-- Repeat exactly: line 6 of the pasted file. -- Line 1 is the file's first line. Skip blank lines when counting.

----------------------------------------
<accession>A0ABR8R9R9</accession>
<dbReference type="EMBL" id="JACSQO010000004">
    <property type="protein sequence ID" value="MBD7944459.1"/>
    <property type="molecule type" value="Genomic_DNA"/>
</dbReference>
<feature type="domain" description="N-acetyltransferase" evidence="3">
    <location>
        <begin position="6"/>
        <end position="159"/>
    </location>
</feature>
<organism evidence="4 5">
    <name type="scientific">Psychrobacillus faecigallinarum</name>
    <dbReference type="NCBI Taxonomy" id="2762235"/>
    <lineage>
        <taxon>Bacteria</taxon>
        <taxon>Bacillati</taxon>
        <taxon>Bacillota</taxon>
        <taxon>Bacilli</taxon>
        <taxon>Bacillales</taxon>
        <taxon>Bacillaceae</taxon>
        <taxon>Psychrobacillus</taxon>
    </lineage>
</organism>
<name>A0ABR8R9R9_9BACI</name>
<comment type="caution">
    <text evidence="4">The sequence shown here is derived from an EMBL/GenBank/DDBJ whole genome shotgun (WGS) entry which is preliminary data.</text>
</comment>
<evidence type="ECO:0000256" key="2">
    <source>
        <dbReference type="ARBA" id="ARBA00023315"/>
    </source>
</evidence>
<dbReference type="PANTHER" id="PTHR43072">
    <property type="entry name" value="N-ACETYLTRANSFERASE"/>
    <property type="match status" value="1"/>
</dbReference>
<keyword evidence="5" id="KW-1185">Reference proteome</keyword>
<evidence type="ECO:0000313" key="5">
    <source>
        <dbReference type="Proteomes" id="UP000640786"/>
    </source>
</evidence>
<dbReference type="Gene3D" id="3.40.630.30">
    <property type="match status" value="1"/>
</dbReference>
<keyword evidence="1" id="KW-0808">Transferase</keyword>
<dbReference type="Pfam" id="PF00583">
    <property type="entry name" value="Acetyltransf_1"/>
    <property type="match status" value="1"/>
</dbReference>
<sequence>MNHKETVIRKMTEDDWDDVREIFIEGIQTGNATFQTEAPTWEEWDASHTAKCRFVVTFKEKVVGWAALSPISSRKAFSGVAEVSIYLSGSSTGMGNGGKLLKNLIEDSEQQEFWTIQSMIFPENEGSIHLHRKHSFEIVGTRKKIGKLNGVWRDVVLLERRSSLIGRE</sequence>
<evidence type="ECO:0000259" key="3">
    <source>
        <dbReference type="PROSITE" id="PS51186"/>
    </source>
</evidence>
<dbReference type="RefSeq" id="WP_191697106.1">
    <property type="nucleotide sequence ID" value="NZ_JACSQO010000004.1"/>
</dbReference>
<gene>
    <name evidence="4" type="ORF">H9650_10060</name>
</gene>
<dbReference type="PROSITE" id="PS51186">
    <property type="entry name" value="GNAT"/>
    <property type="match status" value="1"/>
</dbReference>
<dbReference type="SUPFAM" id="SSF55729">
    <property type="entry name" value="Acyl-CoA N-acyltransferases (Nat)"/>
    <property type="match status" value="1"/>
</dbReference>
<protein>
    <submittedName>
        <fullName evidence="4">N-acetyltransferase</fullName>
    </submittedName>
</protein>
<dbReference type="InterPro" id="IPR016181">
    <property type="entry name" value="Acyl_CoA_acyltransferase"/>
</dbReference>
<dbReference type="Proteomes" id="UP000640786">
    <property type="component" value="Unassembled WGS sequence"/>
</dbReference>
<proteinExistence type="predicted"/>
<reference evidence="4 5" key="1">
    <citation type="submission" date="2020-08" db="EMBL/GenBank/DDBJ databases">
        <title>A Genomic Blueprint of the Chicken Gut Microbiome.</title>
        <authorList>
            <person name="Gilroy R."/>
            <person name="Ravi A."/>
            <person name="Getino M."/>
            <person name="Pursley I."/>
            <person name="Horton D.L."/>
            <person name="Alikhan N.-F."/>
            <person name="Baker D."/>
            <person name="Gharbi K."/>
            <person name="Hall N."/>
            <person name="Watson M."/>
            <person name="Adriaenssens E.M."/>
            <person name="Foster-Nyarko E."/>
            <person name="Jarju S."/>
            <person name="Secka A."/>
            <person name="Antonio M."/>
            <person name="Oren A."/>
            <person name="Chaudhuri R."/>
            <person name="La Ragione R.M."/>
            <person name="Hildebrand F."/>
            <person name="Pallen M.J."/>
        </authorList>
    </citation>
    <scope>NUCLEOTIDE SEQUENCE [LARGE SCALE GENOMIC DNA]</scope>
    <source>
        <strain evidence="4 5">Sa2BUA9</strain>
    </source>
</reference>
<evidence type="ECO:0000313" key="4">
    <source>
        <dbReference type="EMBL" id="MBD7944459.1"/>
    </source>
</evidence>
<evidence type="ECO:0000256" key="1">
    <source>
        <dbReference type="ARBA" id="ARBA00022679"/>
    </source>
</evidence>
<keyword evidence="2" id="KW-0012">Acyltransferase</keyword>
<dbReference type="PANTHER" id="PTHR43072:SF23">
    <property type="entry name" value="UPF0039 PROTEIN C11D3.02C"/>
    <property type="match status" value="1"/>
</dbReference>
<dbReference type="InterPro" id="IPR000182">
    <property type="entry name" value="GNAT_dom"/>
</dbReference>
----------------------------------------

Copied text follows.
<feature type="domain" description="N-acetyltransferase" evidence="3">